When the initial pandemic outbreak occurred over a year ago, it was expected that the COVID-19 coronavirus would be similar to the 2003 SARS coronavirus. That meant many general hygiene measures were needed: handwashing, cleaning of doorknobs and tables, limiting handshakes or other body contact, etc. By mid-2020, it became obvious that transmission by small invisible droplets in the air was a major threat. And now we have solid data that aerosols are the primary mode of infection.

Some folks assume that we wear masks to mainly protect ourselves from viruses in the air. That error was clear when one U.S. senator argued that folks who get vaccinated should be rewarded by not having to wear a mask anymore. But the mask is not just for protecting us alone. Nor is it a 50-50 benefit. The mask is much more important to protect others.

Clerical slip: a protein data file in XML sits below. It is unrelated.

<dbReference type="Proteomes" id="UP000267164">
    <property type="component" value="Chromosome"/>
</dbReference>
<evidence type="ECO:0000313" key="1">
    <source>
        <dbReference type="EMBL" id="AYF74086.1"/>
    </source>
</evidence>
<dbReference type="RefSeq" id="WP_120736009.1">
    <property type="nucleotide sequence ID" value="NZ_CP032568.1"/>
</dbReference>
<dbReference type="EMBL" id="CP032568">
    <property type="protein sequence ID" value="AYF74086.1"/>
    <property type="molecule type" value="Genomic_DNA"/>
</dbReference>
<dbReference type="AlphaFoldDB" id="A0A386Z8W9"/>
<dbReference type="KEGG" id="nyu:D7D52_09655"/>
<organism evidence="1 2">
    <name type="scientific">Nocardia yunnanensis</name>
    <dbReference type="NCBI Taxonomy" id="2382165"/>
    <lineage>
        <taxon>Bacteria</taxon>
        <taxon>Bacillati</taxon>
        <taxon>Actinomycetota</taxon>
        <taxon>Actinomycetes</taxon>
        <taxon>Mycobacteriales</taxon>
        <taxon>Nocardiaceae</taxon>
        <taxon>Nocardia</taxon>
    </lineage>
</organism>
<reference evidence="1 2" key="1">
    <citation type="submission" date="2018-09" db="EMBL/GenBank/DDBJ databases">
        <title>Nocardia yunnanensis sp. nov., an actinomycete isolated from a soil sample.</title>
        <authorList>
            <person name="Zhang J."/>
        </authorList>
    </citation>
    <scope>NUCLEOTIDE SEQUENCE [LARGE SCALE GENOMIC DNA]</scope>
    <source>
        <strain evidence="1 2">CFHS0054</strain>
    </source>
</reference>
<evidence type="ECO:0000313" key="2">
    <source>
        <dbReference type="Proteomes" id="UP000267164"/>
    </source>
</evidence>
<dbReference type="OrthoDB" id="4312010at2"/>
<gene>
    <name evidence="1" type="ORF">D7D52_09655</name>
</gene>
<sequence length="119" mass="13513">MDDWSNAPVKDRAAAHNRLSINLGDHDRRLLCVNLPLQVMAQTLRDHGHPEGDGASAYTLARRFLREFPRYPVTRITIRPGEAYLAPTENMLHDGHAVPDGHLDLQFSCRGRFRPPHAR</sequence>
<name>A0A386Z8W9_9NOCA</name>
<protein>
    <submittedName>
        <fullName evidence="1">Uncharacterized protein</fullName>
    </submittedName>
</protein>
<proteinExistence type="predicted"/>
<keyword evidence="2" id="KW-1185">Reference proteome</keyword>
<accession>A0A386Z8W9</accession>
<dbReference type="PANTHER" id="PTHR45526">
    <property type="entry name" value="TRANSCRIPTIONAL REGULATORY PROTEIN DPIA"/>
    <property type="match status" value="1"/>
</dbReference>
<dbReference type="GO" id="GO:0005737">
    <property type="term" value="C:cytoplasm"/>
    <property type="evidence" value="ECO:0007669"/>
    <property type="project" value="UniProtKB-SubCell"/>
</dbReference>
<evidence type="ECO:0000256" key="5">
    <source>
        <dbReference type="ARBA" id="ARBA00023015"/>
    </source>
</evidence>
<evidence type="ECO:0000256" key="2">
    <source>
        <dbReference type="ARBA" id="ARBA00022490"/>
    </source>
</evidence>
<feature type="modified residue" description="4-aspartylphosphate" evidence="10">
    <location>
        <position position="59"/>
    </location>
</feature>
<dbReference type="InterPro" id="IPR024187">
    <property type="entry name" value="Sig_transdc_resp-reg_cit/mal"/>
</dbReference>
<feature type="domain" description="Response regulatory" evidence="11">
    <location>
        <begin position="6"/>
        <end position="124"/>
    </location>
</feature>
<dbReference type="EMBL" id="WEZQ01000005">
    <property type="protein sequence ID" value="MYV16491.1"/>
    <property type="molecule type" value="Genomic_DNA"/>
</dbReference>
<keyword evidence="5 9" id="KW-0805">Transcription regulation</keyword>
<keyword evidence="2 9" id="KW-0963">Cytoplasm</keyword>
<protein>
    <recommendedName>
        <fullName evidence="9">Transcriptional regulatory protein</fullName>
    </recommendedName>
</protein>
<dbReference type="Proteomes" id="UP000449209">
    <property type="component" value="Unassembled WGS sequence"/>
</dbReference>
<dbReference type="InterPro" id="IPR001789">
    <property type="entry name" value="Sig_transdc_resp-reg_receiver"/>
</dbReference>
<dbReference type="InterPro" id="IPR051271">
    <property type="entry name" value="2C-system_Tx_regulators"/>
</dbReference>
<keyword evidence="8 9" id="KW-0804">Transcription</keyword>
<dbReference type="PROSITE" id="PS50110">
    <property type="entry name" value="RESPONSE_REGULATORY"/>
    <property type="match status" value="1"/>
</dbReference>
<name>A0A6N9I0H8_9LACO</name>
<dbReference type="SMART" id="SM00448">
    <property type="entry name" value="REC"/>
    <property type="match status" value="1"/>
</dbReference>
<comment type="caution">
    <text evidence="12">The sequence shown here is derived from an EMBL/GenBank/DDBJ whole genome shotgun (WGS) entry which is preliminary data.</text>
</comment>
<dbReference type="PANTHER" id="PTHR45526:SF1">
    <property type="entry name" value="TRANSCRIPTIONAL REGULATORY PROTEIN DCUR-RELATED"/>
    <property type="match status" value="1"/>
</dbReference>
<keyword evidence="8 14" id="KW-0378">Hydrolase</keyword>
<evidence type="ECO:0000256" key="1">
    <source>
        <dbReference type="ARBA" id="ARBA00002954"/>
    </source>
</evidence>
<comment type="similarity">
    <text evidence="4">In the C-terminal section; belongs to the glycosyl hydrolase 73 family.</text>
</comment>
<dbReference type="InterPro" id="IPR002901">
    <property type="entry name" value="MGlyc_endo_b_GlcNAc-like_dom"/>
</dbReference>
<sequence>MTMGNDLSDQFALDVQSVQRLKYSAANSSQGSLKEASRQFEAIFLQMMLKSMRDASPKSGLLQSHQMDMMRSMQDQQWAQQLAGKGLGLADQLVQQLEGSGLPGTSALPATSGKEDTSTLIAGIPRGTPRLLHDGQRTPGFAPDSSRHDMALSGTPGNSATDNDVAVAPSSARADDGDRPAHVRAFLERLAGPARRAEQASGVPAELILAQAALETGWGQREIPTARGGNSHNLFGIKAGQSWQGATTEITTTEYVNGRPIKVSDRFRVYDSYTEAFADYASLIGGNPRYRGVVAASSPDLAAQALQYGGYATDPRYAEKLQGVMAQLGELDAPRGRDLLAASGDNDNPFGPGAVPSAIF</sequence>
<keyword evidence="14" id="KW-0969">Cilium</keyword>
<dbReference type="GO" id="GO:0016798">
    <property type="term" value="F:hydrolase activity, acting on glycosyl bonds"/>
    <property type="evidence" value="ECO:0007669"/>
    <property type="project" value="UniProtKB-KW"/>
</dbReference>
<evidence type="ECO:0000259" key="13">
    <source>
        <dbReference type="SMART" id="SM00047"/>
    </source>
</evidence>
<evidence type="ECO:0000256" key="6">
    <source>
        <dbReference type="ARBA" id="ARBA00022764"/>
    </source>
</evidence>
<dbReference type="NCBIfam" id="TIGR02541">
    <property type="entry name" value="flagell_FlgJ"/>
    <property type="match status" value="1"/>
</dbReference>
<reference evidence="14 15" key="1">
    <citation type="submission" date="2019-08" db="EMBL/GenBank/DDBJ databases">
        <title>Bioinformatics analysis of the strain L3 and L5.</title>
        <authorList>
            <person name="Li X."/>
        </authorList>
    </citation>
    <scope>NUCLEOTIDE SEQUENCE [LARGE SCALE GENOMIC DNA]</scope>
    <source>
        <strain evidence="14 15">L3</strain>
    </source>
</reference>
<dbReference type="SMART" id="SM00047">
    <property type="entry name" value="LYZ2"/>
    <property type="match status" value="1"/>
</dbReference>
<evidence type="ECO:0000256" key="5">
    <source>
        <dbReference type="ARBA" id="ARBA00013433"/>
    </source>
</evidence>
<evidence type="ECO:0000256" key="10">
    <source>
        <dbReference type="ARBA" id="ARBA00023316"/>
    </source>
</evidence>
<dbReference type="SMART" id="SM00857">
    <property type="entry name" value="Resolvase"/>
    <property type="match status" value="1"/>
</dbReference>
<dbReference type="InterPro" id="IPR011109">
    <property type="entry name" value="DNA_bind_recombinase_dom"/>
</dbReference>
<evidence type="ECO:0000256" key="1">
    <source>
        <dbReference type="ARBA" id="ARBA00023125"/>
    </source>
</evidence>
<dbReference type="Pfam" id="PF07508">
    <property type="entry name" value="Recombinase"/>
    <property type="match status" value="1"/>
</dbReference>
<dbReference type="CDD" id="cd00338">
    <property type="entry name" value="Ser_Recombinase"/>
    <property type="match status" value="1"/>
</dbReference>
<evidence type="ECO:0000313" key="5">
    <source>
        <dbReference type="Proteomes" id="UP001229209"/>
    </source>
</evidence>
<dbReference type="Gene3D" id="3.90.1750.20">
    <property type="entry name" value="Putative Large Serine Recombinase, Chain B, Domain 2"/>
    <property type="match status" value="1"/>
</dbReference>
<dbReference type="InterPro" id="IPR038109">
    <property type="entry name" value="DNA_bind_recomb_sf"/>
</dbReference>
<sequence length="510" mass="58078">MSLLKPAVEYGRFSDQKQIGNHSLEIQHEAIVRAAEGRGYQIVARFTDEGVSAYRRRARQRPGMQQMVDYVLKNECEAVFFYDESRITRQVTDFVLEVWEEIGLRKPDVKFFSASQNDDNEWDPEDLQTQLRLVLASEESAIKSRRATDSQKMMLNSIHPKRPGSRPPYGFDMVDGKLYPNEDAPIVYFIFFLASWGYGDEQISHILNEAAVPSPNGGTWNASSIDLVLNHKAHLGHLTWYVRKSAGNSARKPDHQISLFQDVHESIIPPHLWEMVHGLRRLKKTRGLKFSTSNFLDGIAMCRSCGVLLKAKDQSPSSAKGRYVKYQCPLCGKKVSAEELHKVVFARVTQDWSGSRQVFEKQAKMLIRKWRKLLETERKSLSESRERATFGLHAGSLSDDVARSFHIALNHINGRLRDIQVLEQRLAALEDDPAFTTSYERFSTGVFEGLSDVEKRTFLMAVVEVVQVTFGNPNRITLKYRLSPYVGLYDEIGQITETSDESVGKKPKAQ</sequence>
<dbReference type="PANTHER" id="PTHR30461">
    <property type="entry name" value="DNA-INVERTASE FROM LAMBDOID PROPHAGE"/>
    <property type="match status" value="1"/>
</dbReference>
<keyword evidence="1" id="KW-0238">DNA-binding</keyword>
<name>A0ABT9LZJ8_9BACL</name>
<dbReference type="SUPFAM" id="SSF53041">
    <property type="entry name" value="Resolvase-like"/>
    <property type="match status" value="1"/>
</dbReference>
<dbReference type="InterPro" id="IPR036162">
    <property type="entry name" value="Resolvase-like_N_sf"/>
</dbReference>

John Richard Schrock trains biology teachers at Emporia State University.